Ideas for Coaching the 200, 300 & 400m Hurdles
The circular hurdles events (200m, 300m, 400m) suit young athletes who possess both speed and endurance, good coordination and plenty of mental toughness. While a decent hurdling technique is important, it is probably less critical than it is in the shorter sprint hurdles.
These events are interesting to coach as there is a huge variety of fun and challenging drills and exercises available to use with young athletes.
Particular aims for young athletes training for the circular hurdles include developing:
- A rhythm and feel for space.
- The ability to confidently lead over the hurdle with either leg.
- The ability to change rhythm/the lead leg without loss of speed between the hurdles.
- A fast hurdles crossing.
- An active continuation of the run after clearing the hurdle.
- Fast running between the hurdles.
Five tips for developing the above abilities in training include:
1. Perform Drills on the Bends
Take some of the lead leg, trail leg and hurdle clearance drills that you would usually perform on the straight track onto the bends so that the athletes become used to performing hurdling skills on a curve. Always practice leading and trailing with both sides of the body.
2. Run Over Hurdles of Varying Distances and/or Heights
Set up hurdles at random distances and heights on the straight and/or bend. Ask the athletes to navigate the course while maintaining speed and rhythm. This can be a lot of fun and there are endless combinations of distances and heights that can be used. Involve the athletes in setting up a challenging circuit. Athletes can take turns in determining the hurdle placement and height, or depending on the number of athletes in the group, each athlete can be responsible for the positioning and height of one hurdle in the circuit. You can vary the number of hurdles used and the total distance covered.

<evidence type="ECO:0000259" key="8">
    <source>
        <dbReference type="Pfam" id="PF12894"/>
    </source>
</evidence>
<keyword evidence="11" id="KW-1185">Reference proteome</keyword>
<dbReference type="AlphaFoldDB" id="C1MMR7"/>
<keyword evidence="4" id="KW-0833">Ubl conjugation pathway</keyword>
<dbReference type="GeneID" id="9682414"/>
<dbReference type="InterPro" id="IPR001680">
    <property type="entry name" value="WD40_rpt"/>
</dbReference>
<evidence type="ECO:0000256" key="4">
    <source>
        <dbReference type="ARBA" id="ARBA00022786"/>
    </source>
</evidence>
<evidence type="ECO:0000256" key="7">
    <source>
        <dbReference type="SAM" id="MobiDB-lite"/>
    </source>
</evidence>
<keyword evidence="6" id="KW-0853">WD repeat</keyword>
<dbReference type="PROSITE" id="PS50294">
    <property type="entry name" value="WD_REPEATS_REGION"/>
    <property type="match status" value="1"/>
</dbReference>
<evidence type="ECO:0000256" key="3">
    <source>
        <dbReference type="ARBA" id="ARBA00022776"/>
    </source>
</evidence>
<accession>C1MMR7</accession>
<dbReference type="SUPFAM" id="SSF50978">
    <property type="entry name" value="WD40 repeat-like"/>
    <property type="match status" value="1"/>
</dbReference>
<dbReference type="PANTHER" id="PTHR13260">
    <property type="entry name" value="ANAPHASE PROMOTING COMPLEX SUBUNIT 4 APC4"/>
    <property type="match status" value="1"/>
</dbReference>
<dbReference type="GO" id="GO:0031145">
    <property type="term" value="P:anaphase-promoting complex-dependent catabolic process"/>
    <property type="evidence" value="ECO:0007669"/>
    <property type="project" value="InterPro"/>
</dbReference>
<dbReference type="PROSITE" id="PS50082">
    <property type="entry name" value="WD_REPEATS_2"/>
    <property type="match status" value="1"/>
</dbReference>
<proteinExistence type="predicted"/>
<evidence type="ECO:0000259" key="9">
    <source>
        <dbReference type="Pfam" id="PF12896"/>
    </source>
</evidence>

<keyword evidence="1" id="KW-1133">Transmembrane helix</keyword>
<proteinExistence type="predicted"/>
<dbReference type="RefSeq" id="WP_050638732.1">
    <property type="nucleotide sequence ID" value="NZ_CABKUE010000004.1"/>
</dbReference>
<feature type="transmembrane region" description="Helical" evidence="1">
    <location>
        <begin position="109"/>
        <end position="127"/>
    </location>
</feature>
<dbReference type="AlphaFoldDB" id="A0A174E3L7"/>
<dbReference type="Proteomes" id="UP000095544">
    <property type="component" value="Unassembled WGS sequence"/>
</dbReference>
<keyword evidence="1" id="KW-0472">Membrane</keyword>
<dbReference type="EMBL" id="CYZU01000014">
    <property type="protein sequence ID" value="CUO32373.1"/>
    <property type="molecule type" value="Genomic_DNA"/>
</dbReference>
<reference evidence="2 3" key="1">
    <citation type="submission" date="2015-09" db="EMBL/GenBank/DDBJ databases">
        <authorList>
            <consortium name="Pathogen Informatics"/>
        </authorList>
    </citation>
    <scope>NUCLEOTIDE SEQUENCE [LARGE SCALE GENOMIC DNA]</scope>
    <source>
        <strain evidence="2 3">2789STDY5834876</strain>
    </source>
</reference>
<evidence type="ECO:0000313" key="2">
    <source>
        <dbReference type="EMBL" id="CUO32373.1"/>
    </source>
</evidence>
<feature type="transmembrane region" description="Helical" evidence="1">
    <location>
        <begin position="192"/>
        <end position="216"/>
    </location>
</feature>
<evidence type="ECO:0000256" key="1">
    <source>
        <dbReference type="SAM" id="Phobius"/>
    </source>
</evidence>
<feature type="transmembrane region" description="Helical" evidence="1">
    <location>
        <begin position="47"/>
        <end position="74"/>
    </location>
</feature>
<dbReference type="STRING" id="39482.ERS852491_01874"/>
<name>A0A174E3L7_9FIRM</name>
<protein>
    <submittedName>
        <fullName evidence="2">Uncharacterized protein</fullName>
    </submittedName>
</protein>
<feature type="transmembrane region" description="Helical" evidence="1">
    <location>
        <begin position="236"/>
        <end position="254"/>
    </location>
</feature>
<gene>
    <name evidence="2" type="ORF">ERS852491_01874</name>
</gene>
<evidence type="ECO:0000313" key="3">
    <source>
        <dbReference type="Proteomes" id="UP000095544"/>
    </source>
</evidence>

3. Place Hurdles at a Distance That Encourages an Alternating Lead Leg
For example, an 8-9 metre gap between the hurdles will usually lead to four relaxed strides between the hurdles for a young athlete and therefore the need to switch lead legs. The coach can experiment with the best distance between the hurdles to achieve this. Perform this drill on the straight and/or bend, varying the number of hurdles used. The coach may also set up the hurdles for six strides, eight strides, etc.
4. Run Over Hurdles That Are Placed Progressively Further Apart
For example, set up the hurdles so that the second hurdle is four running strides from the first hurdle, the next hurdle is six strides further on and the last hurdle is eight strides after that. The athletes aim to clear the hurdles smoothly and without hesitation. Similarly the coach could organise the opposite situation where the hurdles get progressively closer together.
5. Approach and Clear a Hurdle from Random Distances
Perform acceleration runs from various starting points from a hurdle, regardless of which lead leg has to be used. A similar exercise involves the athlete jogging away from a hurdle and on a signal, turning and sprinting to clear the hurdle without hesitation.
These are just a few of the ideas that can be used. The circular hurdles can be a huge amount of fun for both the coach and the athlete due to the opportunity that the events present for both variety and creativity of training.
What is for favourite tip or drill for coaching circular hurdles?
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Darren Wensor is a sports development professional, coach educator, specialist coach of young athletes, and founder of the blog coachingyoungathletes.com. Learn more about him here and connect with him on Twitter, Facebook, Linkedin, or via email. Check out Coaching Young Athletes on YouTube, the Coaching Young Athletes podcast, and the Coaching Young Athletes E-Book Series.